SERVICE.–Duty in the Defenses of Washington, D. C, until March, 1862. Expedition to Lower Maryland September 15-October 2, 1861. Expedition to Matthias Point November 9. Advance on Manassas, Va., March 10, 1862. Expedition from Dumfries to Fredericksburg, Va., and capture of stores March 18. Reconnaissance from Liverpool Point to Stafford Court House and action at Stafford Court House April 4. Ordered to the Virginia Peninsula April. Siege of Yorktown April 10-May 4. Battle of Williamsburg May 5. Battle of Seven Pines or Fair Oaks May 31-June 1. Seven days before Richmond June 25-July 1. Battles of Oak Grove June 25; Peach Orchard and Savage Station June 29; White Oak Swamp and Glendale June 30; Malvern Hill July 1 and August 5. At Harrison’s Landing until August 16. Movement to Fortress Monroe, thence to Centreville August 16-26. Pope’s Campaign in Northern Virginia August 26-September 2. Action at Bristoe Station or Kettle Run August 27. Battles of Groveton August 29; Bull Run August 30. Duty in the Defenses of Washington, D.C., until November. At Fairfax Station until November 25. Operations on Orange & Alexandria Railroad November 10-12. Battle of Fredericksburg, Va., December 12-15. At Falmouth until April 27, 1863. “Mud March” January 20-24. Operations at Rappahannock Bridge and Grove Church February 5-7. Chancellorsville Campaign April 27-May 6. Battle of Chancellorsville May 1-5. Gettysburg (Pa.) Campaign June 11-July 24. Battle of Gettysburg July 1-3. Pursuit of Lee to Manassas Gap, Va., July 5-24. Wapping Heights July 23. Duty on the Rappahannock until October. Bristoe Campaign October 9-22. Advance to line of the Rappahannock November 7-8. Kelly’s Ford November 7. Mine Run Campaign November 26-December 2. Payne’s Farm November 27. Duty near Brandy Station until May, 1864. Demonstration on the Rapidan February 6-7. Campaign from the Rapidan to the James River May 3-June 15. Battles of the Wilderness May 5-7; Spottsylvania May 8-12; Po River May 10; Spottsylvania Court House May 12-21. Assault on the Salient or “Bloody Angle” May 12. Harris Farm or Fredericksburg Road May 19. North Anna River May 23-26. On line of the Pamunkey May 26-28. Totopotomoy May 28-31. Cold Harbor June 1-12. Before Petersburg June 16-19. Siege of Petersburg June 16 to August 3. Jerusalem Plank Road, Weldon Railroad, June 22-23. Demonstration north of the James July 27-29. Deep Bottom July 27-28. Regiment mustered out before Petersburg, Va., by Companies as follows: Company “D” June 19, Company “A” June 21, Company “B” June 26, Company “G” June 28, Company “C” July 6, Companies “E,” “F,” “H,” “I” and “K” August 3, 1864. Veterans and Recruits transferred to 40th Regiment New York Infantry August 3 as Companies “G” and “H.” Regiment lost during service 8 Officers and 122 Enlisted men killed and mortally wounded and 2 Officers and 67 Enlisted men by disease. Total 199.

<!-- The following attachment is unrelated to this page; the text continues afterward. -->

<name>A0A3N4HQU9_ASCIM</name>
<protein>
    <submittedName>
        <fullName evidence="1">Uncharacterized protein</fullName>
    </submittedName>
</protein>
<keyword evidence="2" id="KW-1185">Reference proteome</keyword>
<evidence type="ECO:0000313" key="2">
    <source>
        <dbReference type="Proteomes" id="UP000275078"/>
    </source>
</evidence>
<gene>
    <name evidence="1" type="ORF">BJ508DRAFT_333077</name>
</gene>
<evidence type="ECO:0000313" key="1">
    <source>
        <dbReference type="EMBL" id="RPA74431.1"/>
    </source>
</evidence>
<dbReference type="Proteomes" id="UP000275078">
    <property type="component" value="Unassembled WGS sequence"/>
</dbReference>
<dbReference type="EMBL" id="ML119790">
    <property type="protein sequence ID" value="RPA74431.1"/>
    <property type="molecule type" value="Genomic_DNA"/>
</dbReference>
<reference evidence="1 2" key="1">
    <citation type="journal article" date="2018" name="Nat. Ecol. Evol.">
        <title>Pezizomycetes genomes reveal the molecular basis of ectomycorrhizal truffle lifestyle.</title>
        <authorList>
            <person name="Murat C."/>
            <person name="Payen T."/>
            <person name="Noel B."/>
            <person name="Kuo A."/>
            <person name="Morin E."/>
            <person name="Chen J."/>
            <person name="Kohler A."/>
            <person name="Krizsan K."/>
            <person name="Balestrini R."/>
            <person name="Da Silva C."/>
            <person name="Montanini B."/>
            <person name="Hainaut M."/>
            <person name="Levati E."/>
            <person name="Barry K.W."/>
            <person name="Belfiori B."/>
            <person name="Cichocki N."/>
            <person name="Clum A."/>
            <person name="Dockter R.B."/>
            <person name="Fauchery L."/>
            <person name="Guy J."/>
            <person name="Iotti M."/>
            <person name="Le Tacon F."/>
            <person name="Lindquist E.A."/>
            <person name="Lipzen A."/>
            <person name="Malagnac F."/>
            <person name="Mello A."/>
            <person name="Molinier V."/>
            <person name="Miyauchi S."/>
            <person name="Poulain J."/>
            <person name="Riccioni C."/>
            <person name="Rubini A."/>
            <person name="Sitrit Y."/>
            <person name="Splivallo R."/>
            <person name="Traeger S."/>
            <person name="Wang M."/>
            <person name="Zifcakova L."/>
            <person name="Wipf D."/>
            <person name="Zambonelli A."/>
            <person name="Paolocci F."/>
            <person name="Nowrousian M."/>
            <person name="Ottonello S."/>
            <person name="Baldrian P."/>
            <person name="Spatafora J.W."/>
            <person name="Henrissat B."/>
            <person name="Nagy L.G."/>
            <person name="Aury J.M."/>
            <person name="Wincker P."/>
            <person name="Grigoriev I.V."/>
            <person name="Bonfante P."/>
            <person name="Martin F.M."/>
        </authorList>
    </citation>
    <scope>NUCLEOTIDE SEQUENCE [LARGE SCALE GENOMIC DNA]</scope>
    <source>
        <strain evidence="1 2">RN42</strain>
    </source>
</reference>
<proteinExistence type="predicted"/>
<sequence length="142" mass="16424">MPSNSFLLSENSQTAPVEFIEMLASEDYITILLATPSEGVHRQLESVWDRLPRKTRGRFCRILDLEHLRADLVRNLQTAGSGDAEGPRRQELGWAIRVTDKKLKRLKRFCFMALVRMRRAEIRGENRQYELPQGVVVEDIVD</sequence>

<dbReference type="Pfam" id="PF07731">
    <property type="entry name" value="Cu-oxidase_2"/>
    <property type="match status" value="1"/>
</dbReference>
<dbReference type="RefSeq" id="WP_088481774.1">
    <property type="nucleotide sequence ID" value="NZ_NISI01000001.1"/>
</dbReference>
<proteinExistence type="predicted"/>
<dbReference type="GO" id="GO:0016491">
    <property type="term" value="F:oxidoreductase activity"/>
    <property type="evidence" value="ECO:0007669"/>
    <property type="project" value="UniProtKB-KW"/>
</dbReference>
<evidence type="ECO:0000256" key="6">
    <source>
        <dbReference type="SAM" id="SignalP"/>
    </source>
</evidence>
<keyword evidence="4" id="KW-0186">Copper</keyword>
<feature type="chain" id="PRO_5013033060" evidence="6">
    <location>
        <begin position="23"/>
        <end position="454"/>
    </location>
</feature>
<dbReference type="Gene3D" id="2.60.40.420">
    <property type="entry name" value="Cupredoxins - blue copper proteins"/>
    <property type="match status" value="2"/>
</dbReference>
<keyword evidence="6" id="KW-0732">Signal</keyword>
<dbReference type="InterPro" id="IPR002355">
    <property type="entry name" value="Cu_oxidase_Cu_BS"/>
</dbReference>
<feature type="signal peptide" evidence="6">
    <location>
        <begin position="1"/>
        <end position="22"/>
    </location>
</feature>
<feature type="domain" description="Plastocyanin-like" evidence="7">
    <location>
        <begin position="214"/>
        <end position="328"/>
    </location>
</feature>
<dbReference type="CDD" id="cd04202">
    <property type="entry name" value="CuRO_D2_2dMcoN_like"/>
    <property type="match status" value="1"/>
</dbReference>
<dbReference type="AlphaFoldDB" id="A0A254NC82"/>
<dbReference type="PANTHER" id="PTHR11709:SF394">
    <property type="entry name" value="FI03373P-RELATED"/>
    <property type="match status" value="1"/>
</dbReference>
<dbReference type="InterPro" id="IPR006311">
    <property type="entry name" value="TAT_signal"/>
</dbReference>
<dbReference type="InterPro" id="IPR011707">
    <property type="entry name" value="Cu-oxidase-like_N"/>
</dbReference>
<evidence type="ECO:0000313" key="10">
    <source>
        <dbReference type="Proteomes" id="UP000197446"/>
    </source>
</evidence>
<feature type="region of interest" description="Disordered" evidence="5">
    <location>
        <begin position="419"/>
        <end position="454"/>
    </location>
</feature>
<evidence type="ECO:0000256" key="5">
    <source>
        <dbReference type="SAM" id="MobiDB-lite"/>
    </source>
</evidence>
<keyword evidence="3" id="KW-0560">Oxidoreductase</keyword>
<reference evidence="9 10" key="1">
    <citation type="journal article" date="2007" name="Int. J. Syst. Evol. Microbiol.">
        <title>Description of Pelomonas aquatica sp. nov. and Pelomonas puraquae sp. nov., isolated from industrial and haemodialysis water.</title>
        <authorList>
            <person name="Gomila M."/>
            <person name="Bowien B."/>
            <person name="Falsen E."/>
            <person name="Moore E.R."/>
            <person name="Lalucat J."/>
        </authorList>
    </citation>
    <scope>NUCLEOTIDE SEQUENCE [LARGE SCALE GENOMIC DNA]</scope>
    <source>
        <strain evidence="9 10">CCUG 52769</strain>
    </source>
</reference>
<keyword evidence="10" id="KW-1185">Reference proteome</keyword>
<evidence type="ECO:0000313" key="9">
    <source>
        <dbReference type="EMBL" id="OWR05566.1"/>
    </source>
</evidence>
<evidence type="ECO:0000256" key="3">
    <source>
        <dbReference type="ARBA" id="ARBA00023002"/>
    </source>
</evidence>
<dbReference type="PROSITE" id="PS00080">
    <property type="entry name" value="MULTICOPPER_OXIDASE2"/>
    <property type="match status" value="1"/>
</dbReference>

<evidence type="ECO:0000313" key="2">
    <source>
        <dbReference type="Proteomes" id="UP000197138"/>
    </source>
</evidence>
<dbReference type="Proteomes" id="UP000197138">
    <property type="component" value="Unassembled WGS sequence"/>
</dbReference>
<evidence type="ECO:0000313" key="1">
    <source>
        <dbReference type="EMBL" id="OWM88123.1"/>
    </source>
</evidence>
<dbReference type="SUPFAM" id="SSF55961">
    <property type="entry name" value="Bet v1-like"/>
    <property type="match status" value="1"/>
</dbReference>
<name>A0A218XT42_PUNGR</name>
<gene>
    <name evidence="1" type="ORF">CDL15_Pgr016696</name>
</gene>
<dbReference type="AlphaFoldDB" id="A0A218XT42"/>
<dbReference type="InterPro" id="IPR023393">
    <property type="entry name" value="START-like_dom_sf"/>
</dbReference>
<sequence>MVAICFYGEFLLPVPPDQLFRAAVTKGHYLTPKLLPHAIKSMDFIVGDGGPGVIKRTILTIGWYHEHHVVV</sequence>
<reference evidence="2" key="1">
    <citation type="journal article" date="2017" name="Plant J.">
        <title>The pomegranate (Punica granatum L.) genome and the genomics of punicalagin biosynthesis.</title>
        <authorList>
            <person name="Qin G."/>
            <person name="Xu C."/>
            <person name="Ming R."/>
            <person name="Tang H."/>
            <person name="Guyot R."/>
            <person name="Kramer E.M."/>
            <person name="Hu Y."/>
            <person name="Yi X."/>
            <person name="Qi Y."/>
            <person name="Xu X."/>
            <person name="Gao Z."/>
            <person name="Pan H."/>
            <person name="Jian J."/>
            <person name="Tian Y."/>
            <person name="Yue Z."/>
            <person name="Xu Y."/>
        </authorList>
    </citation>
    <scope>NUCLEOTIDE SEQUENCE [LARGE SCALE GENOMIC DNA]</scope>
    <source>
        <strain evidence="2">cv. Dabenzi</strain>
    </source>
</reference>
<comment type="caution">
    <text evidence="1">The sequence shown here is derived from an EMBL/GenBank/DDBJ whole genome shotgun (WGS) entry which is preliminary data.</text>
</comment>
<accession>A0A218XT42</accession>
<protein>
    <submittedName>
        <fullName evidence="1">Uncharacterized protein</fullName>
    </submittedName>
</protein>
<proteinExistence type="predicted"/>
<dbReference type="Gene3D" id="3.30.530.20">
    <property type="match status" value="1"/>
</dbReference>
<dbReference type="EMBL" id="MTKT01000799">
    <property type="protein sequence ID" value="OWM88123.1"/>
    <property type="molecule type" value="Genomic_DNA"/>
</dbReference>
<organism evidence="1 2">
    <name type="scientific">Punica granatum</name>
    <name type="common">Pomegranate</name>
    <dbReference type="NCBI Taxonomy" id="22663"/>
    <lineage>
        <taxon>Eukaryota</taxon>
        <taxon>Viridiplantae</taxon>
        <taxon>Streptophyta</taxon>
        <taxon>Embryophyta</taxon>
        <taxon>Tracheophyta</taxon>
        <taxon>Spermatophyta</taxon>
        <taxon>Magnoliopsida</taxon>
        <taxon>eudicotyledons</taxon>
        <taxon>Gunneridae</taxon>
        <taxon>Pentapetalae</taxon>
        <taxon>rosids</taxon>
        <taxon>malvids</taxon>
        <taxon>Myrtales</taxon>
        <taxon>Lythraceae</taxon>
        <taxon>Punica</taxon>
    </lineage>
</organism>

[Pennsylvania]